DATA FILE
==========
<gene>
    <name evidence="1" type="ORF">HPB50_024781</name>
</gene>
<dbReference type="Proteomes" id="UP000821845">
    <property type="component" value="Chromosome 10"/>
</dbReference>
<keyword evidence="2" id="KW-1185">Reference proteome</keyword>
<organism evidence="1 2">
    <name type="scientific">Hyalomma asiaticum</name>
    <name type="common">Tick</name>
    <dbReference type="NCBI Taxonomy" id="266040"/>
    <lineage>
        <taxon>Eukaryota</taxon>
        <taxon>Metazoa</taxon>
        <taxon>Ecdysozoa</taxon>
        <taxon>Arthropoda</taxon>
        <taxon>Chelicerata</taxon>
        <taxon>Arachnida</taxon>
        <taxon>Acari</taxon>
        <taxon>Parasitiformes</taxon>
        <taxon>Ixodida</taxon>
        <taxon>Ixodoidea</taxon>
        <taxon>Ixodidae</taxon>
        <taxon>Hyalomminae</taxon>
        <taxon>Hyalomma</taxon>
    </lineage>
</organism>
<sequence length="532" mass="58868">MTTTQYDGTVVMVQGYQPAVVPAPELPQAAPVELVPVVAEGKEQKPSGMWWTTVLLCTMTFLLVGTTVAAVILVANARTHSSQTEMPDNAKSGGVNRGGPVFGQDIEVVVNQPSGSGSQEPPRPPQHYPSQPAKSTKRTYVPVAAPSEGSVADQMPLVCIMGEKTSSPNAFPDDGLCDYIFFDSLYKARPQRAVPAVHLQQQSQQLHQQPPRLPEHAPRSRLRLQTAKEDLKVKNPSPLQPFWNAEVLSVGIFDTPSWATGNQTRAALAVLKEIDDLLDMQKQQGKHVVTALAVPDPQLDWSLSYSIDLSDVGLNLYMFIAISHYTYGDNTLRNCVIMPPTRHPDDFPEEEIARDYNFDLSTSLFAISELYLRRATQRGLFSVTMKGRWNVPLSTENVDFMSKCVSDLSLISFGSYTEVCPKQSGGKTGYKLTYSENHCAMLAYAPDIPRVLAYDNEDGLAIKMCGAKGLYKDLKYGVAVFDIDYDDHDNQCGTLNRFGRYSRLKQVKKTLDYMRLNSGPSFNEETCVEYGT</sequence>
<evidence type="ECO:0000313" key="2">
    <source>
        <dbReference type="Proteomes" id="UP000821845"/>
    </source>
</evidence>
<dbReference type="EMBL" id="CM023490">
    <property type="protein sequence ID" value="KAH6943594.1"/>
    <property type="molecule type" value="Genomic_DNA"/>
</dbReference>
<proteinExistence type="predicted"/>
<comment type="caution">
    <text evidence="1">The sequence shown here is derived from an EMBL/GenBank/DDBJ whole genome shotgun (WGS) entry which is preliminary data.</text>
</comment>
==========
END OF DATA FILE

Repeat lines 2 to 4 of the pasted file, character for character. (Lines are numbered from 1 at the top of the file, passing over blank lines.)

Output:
    <name evidence="1" type="ORF">HPB50_024781</name>
</gene>
<dbReference type="Proteomes" id="UP000821845">